So unless if you're unjustly physically harming someone, making them fear for their life or harming their property, the state should not have the right to ever intervene. Hence statutory (=compulsory) socialism is incompatible with libertarianism because it tries to enact moral imposition just as a fascist state would, hence why the UKSSR is often called a "nanny state". "The socialist state giveth and the socialist state taketh." However, if one wishes to participate in voluntary socialism (say, a worker's cooperative or a mutual-aid society), then the more the merrier!

    The only duty and loyalty I have is to my friends and family; and that duty only remains insofar as they uphold their duty and loyalty to me. The general public do not have an entitlement to the fruits of my labour nor I theirs. I did not consent to being a part of society, and seeing as it is getting more and more inescapable due to the growing Americanisation of the earth, I hope to keep the bastard at bay until I can find a way out (secession of some sort).

    Relevant music:
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    (Original post by Tedaus)
    I find it hard to accept that someone would want to not have democratically voted laws based on morality of the majority and what society deems moral.
    Sorry, I had to stop myself from bursting out with maniacal laughter when I read that.

    If the majority of people thought that FGM was moral, would you find that ok?
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    I'm a libertarian (ironic when you look at my profile name), but only very reluctantly. After a while in the political wilderness, having rejected socialism as inefficient, Christianity as corrupt and false, and totalitarianism (at least in general) as being downright barbaric, I felt duped by the authority figures in my life (teachers, parents) and was ready to choose an ideology that fought back. I found libertarianism. It's the only ideology that seems logical to me. It still has its weak points. I disagree with the non-aggression principle and concepts like the "sanctity of life". I believe in pre-emptive strikes and an interventionist foreign policy based on neo-conservatism, which is very anti-libertarian of me, however you have to understand that the military-industrial complex has hijacked neo-conservatism. Neo-conservatism would have prevented WWII and the abomination that was Bolshevism. I also started watching Stefan Molyneux, the anarcho-capitalist YouTube philosopher (whose economic views I embrace, but whose support for anarchy I find distasteful). I have always hated and feared anarchy as corrupt and the rule of the mob, and I do not see how it would be any different under an anarcho-capitalist universe. Molyneux appears to believe that if we all do not hit our children we will breed a new human being that will abide by the NAP. I don't think that follows and I think it's outright nonsense. I have embraced the Austrian economists and have got to work on reading Ayn Rand, having recently finished her "Capitalism: The Unknown Ideal", which I quite enjoyed (I'm such an anti-social nerdy **** that I read it at my aunt's birthday/christening party and my annoying anti-intellectual Muslim uncle gave me a talking to).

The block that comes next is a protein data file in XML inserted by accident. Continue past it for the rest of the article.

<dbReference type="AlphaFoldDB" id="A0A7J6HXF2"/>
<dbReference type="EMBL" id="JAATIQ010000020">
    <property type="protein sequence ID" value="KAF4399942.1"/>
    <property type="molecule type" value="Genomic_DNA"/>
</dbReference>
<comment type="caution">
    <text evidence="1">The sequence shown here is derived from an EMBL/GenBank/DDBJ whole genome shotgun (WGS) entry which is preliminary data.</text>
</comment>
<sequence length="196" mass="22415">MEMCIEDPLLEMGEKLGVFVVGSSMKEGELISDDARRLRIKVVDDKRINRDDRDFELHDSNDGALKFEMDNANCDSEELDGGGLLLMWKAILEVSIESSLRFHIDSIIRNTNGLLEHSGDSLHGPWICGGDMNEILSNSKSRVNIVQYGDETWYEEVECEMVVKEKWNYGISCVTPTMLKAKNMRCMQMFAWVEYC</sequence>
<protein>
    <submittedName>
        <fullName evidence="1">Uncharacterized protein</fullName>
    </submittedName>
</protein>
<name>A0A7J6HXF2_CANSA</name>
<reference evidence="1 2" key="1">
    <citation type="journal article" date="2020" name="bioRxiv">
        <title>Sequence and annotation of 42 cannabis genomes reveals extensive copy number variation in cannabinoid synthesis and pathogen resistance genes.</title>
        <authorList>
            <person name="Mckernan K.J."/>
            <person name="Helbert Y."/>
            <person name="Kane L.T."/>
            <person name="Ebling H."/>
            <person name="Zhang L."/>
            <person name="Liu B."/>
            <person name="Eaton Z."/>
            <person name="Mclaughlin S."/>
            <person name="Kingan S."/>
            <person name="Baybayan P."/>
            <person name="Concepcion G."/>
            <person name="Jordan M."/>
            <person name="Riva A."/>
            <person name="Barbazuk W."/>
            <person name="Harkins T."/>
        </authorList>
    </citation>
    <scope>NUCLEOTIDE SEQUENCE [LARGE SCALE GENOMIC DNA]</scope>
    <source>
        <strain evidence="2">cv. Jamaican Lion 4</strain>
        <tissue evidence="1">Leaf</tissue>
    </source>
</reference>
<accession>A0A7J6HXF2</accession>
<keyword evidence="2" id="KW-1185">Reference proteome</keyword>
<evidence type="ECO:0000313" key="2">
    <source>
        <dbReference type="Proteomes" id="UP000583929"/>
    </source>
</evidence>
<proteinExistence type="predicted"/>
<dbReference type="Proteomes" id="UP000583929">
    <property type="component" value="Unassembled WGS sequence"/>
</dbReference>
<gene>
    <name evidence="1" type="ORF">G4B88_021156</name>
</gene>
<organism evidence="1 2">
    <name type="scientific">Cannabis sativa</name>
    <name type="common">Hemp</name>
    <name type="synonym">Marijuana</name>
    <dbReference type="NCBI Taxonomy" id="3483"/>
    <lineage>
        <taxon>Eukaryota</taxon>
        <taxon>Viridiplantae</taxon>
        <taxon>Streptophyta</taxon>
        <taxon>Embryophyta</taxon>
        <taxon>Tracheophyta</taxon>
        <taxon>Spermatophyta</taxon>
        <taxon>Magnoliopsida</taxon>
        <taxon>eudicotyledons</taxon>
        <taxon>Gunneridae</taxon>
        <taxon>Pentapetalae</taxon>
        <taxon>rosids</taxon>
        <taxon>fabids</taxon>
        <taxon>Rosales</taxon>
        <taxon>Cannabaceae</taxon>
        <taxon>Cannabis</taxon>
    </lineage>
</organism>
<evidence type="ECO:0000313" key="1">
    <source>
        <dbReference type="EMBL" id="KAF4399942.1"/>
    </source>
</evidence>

I style myself a "libertarian conservative" for convenience. My economic views stated on this website have caused some to confuse me with being an anarchist lol. I suppose I am still culturally conservative. I was only ever "conservative" in the sense of being socially conservative due to my religious faith, which I lost in spectacular fashion a year ago after years of faith, and which I am still coming to terms with. Thankfully the cultural Marxists have lost me for all time

    Ironically, I remember being very conservative when I was a kid and I had just entered high school, being very anti-communist and anti-Islam, stances which I have now regained. I also recall being in a Citizenship class in Year 7 with a teacher who was an out-and-out communist (he supports Castro of Cuba) and who disapproved of my strong pro-Israel and anti-Islam views, and my defence of Christianity. I started out as his favourite student for being more knowledgeable than everyone else in the class, but I gradually became more and more distant from him, until one particular lesson (and endless bullying later from the militant Pakistani Muslims and other pricks) I condemned Islam in forceful terms that led to me being physically assaulted, PHYSICALLY ASSAULTED, by these Pakistani Muslim terrorists-in-waiting outside the classroom. My teacher actually encouraged the class' condemnation of my words, and my own parents criticised me for speaking out against Islam in class. I will never forget the utter betrayal of my teacher and parents, and the IDIOCY of the brainwashed masses in the form of the baying students in that Citizenship class. The school happened to be the worst in my borough and a ghetto with loads of angry pro-Al-Qaeda Muslims from Pakistan in it. Thankfully I was pulled out after one year and put into a Jewish school instead, how refreshing